Distance Metrics

In Milvus, distance metrics are used to measure similarities among vectors. Choosing a good distance metric helps improve the classification and clustering performance significantly.

The following table shows how these widely used distance metrics fit with various input data forms and Milvus indexes.

Distance Metrics Index Types
Euclidean distance (L2)
  • FLAT
  • IVF_FLAT
  • IVF_SQ8
  • IVF_SQ8H
  • IVF_PQ
  • RNSG
  • HNSW
Inner product (IP)

Euclidean distance (L2)

Essentially, Euclidean distance measures the length of a segment that connects 2 points.

The formula for Euclidean distance is as follows:

euclidean

where a = (a1, a2,..., an) and b = (b1, b2,..., bn) are two points in n-dimensional Euclidean space

It's the most commonly used distance metric, and is very useful when the data is continuous.

Inner product (IP)

The IP distance between two embeddings are defined as follows:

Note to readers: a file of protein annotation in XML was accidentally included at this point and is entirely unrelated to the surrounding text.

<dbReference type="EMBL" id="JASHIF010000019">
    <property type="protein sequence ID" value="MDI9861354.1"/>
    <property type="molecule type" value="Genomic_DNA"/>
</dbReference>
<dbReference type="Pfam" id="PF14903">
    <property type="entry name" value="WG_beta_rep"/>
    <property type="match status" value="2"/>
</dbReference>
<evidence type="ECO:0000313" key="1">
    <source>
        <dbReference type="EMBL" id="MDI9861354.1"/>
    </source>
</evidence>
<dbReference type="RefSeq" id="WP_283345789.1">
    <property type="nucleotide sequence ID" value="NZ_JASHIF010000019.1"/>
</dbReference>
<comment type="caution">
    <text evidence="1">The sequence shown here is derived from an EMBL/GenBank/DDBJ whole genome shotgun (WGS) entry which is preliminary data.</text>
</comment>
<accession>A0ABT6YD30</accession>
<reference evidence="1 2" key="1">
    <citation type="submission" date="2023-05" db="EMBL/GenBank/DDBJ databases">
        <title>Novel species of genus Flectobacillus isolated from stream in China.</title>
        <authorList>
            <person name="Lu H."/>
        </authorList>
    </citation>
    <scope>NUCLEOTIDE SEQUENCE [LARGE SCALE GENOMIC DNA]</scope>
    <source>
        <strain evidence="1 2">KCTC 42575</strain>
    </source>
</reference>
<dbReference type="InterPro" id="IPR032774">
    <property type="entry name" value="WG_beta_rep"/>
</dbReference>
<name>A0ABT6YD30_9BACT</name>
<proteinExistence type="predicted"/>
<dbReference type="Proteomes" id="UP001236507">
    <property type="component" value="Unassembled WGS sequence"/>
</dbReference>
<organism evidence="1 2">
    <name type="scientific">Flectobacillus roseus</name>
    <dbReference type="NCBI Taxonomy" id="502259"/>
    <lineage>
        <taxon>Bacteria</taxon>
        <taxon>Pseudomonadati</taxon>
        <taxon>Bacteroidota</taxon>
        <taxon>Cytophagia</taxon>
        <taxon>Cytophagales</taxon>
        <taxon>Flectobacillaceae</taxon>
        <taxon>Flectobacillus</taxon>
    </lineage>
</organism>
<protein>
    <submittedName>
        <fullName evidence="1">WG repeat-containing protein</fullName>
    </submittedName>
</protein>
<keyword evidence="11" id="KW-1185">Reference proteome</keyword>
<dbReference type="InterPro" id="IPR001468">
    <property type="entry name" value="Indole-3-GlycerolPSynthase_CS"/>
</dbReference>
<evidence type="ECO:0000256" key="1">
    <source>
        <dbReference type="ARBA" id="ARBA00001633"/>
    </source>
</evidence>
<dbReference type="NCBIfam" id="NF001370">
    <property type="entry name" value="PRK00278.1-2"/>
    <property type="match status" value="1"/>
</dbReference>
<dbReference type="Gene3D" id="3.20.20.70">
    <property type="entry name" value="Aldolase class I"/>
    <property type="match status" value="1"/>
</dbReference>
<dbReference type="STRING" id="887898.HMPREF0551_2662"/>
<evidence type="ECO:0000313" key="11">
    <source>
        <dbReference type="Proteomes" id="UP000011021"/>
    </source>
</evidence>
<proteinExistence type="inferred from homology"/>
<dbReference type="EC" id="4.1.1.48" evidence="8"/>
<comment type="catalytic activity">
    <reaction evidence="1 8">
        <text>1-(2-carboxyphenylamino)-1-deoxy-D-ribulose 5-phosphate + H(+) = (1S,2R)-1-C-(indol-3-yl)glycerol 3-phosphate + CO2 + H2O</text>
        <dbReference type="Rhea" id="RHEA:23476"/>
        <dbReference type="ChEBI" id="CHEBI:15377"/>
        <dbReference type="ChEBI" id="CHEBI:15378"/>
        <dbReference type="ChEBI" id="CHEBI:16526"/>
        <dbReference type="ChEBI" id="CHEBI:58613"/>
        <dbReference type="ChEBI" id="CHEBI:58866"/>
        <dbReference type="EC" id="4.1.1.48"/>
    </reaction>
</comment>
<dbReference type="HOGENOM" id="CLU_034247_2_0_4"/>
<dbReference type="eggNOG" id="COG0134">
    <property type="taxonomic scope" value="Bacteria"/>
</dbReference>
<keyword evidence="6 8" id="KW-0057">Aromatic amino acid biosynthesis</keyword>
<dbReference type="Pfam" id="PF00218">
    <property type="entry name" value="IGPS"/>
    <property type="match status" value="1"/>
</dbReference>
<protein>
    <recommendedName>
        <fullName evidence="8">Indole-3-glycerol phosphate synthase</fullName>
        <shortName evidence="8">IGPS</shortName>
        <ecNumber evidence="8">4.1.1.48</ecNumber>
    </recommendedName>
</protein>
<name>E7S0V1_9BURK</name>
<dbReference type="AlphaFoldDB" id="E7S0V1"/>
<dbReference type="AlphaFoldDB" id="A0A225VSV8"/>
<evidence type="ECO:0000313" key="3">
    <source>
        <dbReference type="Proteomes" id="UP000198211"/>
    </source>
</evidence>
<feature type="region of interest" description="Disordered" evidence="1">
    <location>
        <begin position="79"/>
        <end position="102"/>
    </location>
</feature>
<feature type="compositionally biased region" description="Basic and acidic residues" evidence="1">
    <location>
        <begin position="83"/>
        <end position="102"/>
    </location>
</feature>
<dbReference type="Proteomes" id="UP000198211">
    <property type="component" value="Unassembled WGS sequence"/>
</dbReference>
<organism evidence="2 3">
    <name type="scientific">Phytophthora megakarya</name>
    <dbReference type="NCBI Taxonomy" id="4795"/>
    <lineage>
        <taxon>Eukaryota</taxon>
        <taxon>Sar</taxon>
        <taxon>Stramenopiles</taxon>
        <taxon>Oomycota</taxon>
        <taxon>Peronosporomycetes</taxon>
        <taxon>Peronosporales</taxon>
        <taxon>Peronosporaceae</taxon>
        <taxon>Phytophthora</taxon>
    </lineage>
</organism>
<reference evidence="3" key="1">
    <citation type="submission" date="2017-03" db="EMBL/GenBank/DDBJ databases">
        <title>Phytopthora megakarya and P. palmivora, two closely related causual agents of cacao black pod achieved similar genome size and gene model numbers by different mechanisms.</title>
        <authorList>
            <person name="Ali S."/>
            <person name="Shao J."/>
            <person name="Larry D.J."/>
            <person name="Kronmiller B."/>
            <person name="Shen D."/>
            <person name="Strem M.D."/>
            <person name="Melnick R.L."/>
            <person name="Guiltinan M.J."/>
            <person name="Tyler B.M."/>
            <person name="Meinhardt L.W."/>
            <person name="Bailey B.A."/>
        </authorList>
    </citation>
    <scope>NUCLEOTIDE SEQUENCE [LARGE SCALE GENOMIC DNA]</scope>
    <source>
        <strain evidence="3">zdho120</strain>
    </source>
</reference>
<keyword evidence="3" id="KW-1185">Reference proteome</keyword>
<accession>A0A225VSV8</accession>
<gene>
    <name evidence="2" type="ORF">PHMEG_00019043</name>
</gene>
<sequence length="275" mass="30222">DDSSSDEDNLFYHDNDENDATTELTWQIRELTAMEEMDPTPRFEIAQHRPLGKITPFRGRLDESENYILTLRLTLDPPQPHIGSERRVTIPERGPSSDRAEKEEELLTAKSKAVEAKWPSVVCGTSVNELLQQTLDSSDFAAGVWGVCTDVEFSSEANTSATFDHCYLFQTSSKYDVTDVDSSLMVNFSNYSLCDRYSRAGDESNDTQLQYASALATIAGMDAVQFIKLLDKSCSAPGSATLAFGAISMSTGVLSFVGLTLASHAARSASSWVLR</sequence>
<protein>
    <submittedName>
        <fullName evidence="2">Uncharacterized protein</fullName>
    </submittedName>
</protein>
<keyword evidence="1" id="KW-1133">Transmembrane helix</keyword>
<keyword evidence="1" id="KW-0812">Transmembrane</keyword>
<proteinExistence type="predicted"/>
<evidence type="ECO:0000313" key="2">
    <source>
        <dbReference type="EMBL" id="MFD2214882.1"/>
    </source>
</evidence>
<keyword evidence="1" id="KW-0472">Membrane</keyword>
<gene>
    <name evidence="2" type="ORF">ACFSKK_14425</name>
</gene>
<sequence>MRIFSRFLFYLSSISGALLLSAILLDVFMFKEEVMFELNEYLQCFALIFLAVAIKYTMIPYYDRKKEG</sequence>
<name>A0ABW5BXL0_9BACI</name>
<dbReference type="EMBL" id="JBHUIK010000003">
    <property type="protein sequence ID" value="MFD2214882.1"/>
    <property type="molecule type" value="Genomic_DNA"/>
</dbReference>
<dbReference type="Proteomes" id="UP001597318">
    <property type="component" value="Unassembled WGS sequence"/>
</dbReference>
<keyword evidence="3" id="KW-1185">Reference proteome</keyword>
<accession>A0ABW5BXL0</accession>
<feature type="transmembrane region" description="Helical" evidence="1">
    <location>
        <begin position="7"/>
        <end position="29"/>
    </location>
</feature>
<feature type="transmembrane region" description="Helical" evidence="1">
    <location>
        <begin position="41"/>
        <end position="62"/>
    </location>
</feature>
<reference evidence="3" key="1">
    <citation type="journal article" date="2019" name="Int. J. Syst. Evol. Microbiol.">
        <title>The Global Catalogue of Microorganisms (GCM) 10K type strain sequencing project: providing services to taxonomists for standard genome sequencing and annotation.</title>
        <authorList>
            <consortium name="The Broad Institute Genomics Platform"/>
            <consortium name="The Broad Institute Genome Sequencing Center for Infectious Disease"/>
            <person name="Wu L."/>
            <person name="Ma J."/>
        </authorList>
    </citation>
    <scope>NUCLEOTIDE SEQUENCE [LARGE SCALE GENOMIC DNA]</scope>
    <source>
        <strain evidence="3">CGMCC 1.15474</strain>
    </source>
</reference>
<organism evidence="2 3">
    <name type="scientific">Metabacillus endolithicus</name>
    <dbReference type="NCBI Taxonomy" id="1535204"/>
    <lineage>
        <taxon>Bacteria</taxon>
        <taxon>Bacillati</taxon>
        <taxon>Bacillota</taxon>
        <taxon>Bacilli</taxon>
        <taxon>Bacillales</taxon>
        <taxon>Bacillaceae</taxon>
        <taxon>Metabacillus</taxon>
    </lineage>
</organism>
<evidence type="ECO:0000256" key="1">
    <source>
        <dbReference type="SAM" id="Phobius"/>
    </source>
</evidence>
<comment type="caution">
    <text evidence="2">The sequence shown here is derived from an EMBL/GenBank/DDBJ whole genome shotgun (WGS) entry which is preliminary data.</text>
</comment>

ip

where A and B are embeddings, ||A|| and ||B|| are the norms of A and B.

IP is more useful if you are more interested in measuring the orientation but not the magnitude of the vectors.

If you use IP to calculate embeddings similarities, you must normalize your embeddings. After normalization, inner product equals cosine similarity.

Suppose X' is normalized from embedding X:

normalize

The correlation between the two embeddings is as follows:

normalization

FAQ

Why is the top1 result of a vector search not the search vector itself, if the metric type is inner product? This occurs if you have not normalized the vectors when using inner product as the distance metric.
What is normalization? Why is normalization needed?

Normalization refers to the process of converting an embedding (vector) so that its norm equals 1. If you use Inner Product to calculate embeddings similarities, you must normalize your embeddings. After normalization, inner product equals cosine similarity.

See Wikipedia for more information.

Why do I get different results using Euclidean distance (L2) and inner product (IP) as the distance metric? Check if the vectors are normalized. If not, you need to normalize the vectors first. Theoretically speaking, similarities worked out by L2 differ from similarities worked out by IP, if the vectors are not normalized.
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